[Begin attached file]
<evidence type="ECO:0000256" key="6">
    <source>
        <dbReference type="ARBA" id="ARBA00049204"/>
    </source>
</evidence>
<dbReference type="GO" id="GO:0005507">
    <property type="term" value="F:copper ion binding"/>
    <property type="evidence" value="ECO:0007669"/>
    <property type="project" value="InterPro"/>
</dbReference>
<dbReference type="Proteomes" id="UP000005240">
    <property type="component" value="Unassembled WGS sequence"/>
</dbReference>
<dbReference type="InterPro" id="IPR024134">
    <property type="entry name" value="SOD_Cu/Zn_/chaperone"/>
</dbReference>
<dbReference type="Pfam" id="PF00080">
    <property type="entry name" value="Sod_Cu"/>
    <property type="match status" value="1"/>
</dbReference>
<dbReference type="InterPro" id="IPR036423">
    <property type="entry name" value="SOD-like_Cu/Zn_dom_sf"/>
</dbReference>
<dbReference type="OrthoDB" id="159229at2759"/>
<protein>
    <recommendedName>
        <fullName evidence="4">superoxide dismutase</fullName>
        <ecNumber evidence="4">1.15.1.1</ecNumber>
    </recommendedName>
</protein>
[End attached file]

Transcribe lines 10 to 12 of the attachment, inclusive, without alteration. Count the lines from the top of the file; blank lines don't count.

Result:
</dbReference>
<dbReference type="Proteomes" id="UP000005240">
    <property type="component" value="Unassembled WGS sequence"/>